Like guns? Post-apocalyptic wastelands? Gritty, urban decay, moral choices, and gripping dialog? Then go look somewhere else, because you're not going to find any of that in PS3 exclusive Afrika. What you will find is an engaging photo safari sim with an exceptional attention to detail and gorgeous visuals. If you're the type of person who can happily watch The Discovery Channel all day, or who owns Planet Earth on Blu-ray, read on, because you're going to want to check this game out.
Your mission in Afrika is simple: Explore your surroundings and snap pictures of all the pretty animals. You receive assignments and requests for specific shots via email, then pile into your jeep and head out into the bush to stalk your wild prey. Completing assignments earns you cash to buy new gear, like a tent you can use to avoid having to return to base camp, or a memory card that will allow you to take more digital pictures. So long as your photo fills the request, you'll get at least some cash for it, but the better the composition, the more likely you are to collect your full fee.
You start off with a crappy camera, but earn better gear as you progress through the game. Eventually you'll collect a nice assortment of cameras, lenses, and gadgets such as remote controls to help you in your quest for the perfect shot. Photography buffs will appreciate the ability to change their camera's settings to suit their needs, but if you don't know your F-Stop from F-Zero, you can just set everything to automatic. Afrika does a fair job of making the Sixaxis replicate the feel of using a camera; pushing the shutter button in halfway will lock your focus, while turning the controller sideways will reorient your viewfinder for a vertical shot. You can even get fancy by using effects like motion blur or switching to black and white film. Neat.
Most of your time in Afrika will be spent filling requests for specific shots, like a giraffe drinking water or a meerkat standing on its hind legs, but every so often you'll take on a Big Game Hunt, which is the game's version of a boss fight. These are particularly dramatic or exciting situations, like a cheetah or crocodile on the hunt. Unlike the rest of the game, where you can take your time and set yourself up however you like to get your photo, you're thrust into a specific set of circumstances to snag your shot. You can replay these sequences as often as you like, swapping out cameras or lenses until you get exactly the picture you want, and you more than likely will - tackling the same assignment with better equipment is very satisfying.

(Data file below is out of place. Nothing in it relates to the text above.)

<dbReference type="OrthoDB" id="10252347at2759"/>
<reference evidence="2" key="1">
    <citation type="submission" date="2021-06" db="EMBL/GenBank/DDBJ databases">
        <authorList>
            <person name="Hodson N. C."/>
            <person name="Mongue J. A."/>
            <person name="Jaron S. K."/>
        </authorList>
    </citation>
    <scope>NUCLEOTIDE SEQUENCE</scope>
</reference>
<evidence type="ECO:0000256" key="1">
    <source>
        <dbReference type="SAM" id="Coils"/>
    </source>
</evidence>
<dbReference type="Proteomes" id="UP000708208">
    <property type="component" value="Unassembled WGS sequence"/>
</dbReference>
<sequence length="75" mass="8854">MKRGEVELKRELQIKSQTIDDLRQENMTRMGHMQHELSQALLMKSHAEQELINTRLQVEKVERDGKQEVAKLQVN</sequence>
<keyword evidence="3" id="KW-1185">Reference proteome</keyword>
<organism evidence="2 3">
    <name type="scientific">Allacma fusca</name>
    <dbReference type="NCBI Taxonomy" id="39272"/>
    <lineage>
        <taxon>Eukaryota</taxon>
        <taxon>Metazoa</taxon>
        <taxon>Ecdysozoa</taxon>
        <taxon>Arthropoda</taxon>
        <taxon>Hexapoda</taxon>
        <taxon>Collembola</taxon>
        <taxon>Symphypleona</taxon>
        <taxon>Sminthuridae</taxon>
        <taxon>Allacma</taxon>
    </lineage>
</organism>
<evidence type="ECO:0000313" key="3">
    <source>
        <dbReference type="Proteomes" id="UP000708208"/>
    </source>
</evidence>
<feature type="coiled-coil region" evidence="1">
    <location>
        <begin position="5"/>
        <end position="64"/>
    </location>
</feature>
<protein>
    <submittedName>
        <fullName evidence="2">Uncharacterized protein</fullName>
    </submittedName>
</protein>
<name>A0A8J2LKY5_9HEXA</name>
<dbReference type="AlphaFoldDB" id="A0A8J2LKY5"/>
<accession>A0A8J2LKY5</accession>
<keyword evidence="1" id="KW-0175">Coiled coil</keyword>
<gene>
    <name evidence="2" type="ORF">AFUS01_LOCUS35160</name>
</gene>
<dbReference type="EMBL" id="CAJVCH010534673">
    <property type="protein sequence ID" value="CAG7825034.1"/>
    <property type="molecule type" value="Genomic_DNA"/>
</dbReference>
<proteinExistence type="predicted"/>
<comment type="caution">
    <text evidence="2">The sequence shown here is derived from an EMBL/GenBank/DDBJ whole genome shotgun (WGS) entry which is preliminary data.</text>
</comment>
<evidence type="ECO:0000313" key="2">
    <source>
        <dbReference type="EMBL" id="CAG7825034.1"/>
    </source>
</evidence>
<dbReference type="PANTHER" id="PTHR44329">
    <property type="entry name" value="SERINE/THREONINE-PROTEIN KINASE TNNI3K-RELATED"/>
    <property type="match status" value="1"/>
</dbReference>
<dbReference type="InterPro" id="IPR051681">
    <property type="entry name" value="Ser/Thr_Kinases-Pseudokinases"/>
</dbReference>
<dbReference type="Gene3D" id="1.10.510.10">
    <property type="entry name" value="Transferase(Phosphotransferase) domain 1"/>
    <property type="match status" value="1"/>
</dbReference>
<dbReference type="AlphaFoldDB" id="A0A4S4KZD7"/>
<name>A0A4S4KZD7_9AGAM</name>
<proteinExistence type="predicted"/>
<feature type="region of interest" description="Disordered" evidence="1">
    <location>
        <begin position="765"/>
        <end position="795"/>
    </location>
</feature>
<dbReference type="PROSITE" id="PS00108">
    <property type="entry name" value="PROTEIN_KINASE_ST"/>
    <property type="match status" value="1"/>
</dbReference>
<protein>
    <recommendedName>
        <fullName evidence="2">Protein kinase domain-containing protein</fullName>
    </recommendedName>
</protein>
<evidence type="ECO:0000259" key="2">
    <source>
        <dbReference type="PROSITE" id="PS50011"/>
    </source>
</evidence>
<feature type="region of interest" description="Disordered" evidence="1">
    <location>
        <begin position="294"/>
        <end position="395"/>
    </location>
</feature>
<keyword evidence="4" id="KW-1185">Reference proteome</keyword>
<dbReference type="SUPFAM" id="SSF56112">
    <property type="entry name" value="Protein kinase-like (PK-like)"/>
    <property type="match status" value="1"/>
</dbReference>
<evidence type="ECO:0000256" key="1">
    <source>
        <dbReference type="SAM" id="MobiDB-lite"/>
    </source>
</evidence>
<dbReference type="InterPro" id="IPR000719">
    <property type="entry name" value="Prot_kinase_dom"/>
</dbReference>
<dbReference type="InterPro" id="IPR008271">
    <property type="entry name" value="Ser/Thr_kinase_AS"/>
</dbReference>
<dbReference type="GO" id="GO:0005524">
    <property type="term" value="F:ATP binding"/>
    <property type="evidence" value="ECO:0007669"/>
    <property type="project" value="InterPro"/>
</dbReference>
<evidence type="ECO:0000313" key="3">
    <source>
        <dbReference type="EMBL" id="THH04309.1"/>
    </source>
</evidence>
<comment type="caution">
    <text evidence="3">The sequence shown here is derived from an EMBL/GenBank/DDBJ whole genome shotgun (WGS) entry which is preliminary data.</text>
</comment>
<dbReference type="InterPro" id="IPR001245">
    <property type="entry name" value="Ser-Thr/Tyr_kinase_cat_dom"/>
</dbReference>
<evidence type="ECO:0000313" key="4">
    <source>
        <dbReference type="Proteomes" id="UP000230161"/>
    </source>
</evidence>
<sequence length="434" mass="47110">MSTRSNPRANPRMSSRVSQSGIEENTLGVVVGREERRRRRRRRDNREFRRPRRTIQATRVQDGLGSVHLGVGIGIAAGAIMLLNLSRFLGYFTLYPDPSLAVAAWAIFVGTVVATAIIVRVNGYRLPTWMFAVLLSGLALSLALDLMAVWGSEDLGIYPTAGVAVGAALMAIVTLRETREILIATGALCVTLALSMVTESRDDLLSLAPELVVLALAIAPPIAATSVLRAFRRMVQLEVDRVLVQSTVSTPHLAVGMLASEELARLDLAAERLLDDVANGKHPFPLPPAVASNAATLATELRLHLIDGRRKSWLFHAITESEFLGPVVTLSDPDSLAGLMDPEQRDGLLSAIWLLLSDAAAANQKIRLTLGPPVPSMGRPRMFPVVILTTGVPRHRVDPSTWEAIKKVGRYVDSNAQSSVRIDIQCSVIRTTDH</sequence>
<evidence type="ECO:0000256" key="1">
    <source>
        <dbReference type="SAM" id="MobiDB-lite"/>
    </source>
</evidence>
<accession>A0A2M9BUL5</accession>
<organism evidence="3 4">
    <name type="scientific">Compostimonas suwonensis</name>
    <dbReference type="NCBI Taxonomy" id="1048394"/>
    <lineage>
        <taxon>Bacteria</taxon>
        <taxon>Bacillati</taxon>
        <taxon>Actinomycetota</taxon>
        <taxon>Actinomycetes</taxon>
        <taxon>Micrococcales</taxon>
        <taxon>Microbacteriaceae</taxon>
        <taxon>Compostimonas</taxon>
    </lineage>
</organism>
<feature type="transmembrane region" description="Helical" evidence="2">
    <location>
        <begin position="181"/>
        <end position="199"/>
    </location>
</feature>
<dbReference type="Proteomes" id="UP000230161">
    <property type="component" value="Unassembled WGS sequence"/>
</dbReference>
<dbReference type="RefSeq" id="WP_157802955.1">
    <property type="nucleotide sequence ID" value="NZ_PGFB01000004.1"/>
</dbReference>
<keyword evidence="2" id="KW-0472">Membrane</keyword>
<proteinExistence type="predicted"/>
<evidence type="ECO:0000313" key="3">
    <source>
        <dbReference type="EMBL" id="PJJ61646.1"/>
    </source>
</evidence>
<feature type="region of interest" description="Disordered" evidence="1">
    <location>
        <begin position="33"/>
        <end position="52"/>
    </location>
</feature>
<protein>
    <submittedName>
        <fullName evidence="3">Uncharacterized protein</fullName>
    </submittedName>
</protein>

What makes Afrika stand apart from similar games like Pokemon Snap and Endless Ocean is that its developers worked with National Geographic to make sure the animals both look and behave as realistically as possible. Skittish impalas will scatter the moment you get too close, while water buffalo and elephants will charge you. Zebras will gather together, but cheetahs will be more solitary. Learning each animals quirks is vital not only to getting a good photo, but also to not getting attacked and sent back to base camp to lick your wounds. You can't die, but you will lose any photos you took before you got squished.
Though Afrika's realism helps give you the sense that you're out on safari, it also calls for a certain amount of patience. The animals of the wild aren't going to perform on demand for you, and you may spend several in-game days in vain pursuit of a specific snapshot. (Getting a hippo to yawn is not as easy as you'd think it would be.) The game does its best to meet you halfway by telling you the best areas to search for your quarry, but getting the actual shot will almost always require some waiting on your part. Climbing a tree to get a face-to-face shot of a giraffe is easy enough, but getting the giraffe to actually head in your direction is something else.
The animals of Afrika are wonderfully realistic, but other aspects of the game are annoyingly not. You can only climb certain trees, your jeep slams into bushes as though they were rocks, and you're distinctly unable to look straight up - which isn't a problem until you're trying to track a bird in flight. The animals are obviously the most important part of the game, and are absolutely remarkable, but their excellence just makes the game's flaws all the more obvious. The dialog, such as it is, is also completely underwhelming, but you don't play Afrika for its rich and rewarding story arc.
Bottom Line: Afrika's relaxed, picture-snapping certainly isn't for everyone. The game only does one thing, but it does it extremely well.
Recommendation: Shutterbugs and Animal Planet devotees should pick this up without question, adrenaline junkies should probably give it a pass, and folks looking for something different than the same old shooter should at least take it home for a weekend.
Susan Arendt now knows the answer to the question, "Where can you see lions?"